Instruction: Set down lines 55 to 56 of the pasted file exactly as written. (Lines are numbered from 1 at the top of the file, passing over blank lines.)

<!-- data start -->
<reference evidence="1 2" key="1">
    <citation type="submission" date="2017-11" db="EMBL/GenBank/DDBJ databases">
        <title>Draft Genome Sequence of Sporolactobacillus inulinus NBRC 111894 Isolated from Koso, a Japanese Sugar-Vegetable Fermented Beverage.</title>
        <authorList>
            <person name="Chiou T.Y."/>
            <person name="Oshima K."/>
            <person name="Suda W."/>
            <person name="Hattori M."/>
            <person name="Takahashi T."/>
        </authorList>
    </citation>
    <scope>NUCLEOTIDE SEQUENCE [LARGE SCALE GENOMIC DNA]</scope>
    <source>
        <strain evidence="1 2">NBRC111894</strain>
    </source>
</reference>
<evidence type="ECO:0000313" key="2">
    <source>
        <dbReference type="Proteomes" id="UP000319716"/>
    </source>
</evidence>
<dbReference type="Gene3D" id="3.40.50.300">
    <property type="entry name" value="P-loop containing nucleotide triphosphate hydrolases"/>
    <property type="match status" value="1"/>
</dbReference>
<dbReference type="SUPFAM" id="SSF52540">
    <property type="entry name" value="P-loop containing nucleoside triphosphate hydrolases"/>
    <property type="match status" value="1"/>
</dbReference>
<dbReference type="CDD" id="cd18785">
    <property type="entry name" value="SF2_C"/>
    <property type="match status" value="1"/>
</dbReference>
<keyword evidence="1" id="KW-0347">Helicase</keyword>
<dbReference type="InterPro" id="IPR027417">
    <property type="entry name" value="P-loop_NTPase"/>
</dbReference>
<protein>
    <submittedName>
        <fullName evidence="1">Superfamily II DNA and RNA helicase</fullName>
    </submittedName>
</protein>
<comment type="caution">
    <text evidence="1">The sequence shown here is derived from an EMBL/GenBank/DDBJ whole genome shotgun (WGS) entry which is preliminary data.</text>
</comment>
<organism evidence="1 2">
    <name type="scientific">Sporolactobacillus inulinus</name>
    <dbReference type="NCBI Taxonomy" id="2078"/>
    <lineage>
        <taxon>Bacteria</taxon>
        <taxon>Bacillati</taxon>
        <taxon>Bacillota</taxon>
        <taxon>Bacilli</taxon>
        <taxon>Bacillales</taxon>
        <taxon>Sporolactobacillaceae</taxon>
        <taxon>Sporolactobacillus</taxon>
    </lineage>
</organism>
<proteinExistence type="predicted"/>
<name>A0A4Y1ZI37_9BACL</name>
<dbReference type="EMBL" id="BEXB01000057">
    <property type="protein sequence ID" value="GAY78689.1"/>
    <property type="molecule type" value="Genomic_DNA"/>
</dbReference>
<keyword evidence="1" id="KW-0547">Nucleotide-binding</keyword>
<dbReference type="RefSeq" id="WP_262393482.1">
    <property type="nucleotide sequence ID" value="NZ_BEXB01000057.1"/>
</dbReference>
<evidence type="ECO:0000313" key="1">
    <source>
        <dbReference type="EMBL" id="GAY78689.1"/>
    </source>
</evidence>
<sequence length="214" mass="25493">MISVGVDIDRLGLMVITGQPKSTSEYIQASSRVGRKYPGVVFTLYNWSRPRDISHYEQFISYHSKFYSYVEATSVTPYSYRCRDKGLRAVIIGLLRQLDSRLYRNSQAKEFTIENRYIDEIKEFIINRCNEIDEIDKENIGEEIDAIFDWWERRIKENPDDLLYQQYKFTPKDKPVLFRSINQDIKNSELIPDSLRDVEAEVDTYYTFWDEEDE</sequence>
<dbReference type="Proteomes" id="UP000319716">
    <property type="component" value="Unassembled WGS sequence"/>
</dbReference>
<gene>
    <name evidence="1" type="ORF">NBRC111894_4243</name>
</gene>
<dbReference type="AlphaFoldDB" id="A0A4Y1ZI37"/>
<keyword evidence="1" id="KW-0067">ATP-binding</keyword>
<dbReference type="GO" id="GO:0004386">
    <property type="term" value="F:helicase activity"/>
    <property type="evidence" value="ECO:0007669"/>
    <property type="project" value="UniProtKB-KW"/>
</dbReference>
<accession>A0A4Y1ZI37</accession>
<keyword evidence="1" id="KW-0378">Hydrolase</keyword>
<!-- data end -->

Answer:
        <taxon>Sporolactobacillaceae</taxon>
        <taxon>Sporolactobacillus</taxon>